Are millipedes poisonous? — Molly’s student essay

Are Millipedes Poisonous?

No, millipedes are not poisonous. But their look-alike’s, centipedes, are. Millipedes can be a confusing bug. Maybe that’s because nobody wants to get close enough to look at them! But they have a worse reputation than they deserve because of their resemblance to their cousins, the centipedes. Actually, the two are quite different. First let’s take a look at centipedes.

Centipedes make up the scientific class Chilopoda. Each of their many body segments contains a pair of legs, from which they get their name ‘centipede’, meaning ‘hundred footed insect’. They may have anywhere from 30 to 342 legs, but, as an interesting fact, always an odd number of pairs (i.e., 20 pairs and never 21). However, the common house centipede has only 30 legs, and you’ll probably never see a centipede with anywhere near 100.

Centipedes are often shorter than millipedes, but faster and fiercer. They do have poison, which they produce in a gland in their head and store in their first pair of legs, which work as claws. These poisonous claws are more than simply defence tools, since centipedes are hunters and kill and eat insects, worms and even small animals. They hunt at night and live in damp, dark places, sometimes underground.

giant centipede on cement floor

North American centipedes are generally not more than a few centimetres long, and though they will only bite in self-defence the bites of some species are painful. In the tropics, centipedes can grow up to a foot long and their bite can even be dangerous. Overall, the centipede is hardly the sort of acquaintance you’d like to make! Unfortunately, centipedes are more likely to be found indoors than millipedes, because of their eating habits – there are often small insects to be found and caught indoors, and plenty of dark places to hide during the day.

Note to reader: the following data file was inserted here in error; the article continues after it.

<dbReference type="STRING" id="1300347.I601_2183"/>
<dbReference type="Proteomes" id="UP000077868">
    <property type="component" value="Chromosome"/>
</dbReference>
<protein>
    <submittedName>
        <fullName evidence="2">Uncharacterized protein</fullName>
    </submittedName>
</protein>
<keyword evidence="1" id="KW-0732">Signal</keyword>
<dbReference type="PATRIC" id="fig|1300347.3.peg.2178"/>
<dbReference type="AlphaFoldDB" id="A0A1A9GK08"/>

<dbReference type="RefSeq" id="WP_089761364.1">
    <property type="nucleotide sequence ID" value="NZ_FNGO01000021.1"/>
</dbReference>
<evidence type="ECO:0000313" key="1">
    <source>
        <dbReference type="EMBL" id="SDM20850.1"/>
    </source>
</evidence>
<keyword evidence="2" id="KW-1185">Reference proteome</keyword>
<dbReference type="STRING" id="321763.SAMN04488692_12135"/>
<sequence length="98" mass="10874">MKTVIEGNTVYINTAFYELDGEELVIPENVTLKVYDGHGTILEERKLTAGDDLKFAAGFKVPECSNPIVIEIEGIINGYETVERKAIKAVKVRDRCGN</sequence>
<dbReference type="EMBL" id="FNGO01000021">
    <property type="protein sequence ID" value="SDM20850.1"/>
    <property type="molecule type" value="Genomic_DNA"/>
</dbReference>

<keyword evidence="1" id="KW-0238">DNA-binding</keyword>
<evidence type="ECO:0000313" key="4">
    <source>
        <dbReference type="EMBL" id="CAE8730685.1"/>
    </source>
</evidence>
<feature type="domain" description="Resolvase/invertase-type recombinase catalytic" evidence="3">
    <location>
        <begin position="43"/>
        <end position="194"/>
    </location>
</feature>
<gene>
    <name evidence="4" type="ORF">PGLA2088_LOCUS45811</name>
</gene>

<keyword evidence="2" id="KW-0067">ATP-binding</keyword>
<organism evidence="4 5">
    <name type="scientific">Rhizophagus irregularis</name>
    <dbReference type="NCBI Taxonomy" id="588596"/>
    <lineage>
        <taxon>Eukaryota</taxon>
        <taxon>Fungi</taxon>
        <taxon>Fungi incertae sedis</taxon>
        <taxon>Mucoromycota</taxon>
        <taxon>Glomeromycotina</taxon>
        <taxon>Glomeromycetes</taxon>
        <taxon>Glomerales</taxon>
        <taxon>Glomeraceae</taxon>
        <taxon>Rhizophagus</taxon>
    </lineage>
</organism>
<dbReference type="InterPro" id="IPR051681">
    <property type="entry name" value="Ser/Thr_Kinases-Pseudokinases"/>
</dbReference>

Millipedes on the other hand are quiet, slow-moving bugs. They make up the scientific class Diplopoda. Their name comes from the Latin for “thousand feet” and though no millipede has a thousand feet, they have two pairs of legs in each segment instead of just one like a centipede. Like centipedes, they are found all over the world, and they vary in size dramatically from less than ⅛ of an inch to over 8 inches long. 

Millipedes are much more round and worm-like than centipedes, which are basically flat. The segments of a millipede are also much less distinct than those of a centipede. They characteristically roll up into a ball when threatened, something the fierce centipede would never do. Millipedes live off decaying plant matter, and (this time like the centipede) prefer a moist, dark habitat – a rotting log or old pile of leaves suits them perfectly. Millipedes generally stay outside, though they may occasionally stray in, so unless you’re walking in the woods, don’t worry about meeting them. And certainly don’t worry about getting poisoned – they probably wouldn’t bite you if they could!

Author: Molly Alexander

Bob Jones University

Student Scholarships

Every year Thrive Pest Control hosts an essay contest and the reward is a 1-year scholarship at a 4-year university in the United States. This blog post is one of those scholarships.